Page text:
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On Being Tumblr

On Being with Krista Tippett is a public radio project delving into the human side of news stories + issues. Curated + edited by senior editor Trent Gilliss.

We publish guest contributions. We edit long; we scrapbook. We do big ideas + deep meaning. We answer questions.

We've even won a couple of Webbys + a Peabody Award.

In the deeps are the violence and terror of which psychology has warned us. But if you ride these monsters deeper down, if you drop with them farther over the world’s rim, you find what our sciences cannot locate or name, the substrate, the ocean or matrix or ether which buoys the rest, which gives goodness its power for good, and evil its power for evil, the unified field: our complex and inexplicable caring for each other, and for our life together here. This is given. It is not learned.
- ~Annie Dillard, from Teaching a Stone to Talk: Expeditions and Encounters
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The silence was broken at last by the little bell which signified the end of the morning activity. Taking hold of the basket again, I prepared to leave. But I was only fourteen and curiosity overcame me. Turning to the old woman, I asked, ‘What are you looking at?’ … Slowly she turned to me and I could see her face for the first time. It was radiant. In a voice filled with joy she said, ‘Why child, I am looking at the Light.’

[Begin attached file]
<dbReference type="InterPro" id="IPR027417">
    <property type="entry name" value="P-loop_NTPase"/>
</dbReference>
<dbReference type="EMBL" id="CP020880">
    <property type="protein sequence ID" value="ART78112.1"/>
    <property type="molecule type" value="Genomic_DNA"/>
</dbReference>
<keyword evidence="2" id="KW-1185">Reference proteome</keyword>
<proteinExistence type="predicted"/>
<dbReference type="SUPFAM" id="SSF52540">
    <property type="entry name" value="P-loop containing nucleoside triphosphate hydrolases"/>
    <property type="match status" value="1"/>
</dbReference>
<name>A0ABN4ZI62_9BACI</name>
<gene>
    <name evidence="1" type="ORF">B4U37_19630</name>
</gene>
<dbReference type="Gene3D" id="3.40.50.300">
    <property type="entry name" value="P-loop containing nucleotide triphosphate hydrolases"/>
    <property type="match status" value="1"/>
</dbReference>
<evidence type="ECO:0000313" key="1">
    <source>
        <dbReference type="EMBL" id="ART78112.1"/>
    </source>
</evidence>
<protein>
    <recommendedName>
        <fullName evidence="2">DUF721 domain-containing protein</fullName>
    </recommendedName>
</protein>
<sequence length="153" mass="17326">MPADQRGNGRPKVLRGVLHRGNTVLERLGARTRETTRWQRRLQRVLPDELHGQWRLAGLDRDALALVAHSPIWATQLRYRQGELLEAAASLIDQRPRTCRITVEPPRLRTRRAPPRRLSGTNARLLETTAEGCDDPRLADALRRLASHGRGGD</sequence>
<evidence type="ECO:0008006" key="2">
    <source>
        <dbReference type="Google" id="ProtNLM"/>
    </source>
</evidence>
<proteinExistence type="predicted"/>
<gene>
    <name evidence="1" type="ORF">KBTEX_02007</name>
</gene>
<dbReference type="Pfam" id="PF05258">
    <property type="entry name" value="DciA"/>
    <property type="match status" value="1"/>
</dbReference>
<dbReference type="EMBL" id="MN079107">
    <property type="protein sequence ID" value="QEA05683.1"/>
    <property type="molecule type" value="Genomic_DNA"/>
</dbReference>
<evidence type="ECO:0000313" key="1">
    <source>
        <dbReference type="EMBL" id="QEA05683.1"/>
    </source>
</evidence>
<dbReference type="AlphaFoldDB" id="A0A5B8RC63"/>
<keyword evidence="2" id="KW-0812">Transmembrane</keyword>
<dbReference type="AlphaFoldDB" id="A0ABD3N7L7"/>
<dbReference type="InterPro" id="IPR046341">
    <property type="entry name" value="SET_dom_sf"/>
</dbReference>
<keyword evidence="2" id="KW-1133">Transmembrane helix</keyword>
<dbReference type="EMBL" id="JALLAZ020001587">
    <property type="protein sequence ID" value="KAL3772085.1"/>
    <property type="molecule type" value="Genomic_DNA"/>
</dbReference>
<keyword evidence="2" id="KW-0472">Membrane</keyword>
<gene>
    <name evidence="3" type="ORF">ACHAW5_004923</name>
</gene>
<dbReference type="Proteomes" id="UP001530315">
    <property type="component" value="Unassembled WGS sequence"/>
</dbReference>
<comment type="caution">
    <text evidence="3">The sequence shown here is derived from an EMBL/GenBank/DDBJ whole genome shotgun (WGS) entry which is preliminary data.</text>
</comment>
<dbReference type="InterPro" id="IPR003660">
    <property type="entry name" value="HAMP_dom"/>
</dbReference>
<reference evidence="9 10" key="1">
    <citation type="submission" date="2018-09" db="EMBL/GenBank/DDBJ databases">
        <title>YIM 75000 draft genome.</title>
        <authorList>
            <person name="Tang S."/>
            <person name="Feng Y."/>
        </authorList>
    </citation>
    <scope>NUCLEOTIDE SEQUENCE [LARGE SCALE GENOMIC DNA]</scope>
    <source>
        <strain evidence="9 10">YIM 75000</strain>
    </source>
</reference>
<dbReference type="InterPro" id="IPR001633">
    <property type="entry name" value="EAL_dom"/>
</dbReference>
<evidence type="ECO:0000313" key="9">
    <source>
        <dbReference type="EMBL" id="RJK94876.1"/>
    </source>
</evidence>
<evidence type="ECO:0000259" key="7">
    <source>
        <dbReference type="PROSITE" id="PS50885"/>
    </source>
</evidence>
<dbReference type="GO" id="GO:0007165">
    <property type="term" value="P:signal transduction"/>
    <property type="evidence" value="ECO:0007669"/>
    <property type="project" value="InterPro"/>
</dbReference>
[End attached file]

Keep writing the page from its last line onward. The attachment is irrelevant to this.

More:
Many years later as a pediatrician, I would watch newborns look at the light with that same rapt expression, almost as if they were listening for something.

…A ninety-six-year old woman may stop speaking because arteriosclerosis has damaged her brain, or she has become psychotic and she is no longer able to speak. But she may also have withdrawn into a space between the worlds, to contemplate what is next, to spread her sails and patiently wait to catch the light.

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~Rachel Naomi Remenfrom Kitchen Table Wisdom

Remembering this little glimmer of grace every time the sun peeks through this hazy shade of Minnesota winter. Her unedited conversation with Krista Tippett is marvelous. Listen generously. 

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What shall we do about the elderly dying with dementia, losing who they are — how do we help them “die well”?

My mom is at the end stage. She is losing her abilities to speak, to eat. How do I help her? Is it okay to talk about dying with her? I do read to her, I tell her I love her, I see her as often as I can at her long-term care home. But as she declines, I am not sure how to help her “die well.”

I have had a great sense of healing in my time with her in this stage of life, but as I see her becoming less and less connected I am not sure what to do. How can I help her at this stage? Perhaps just being there, holding her hand, reading, I am not sure. How do we address her dying? Is it okay to talk about it? I don’t want her to die without being at peace about it.

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Annie Voldman, in response to "Contemplating Mortality"

We received this powerful note with searching questions yesterday from a listener in Vermont. What advice would you offer her, or suggestions on resources that would give her good counsel? Please leave them in the comments section and we’ll forward on. Many thanks for your help.

~Trent Gilliss, senior editor

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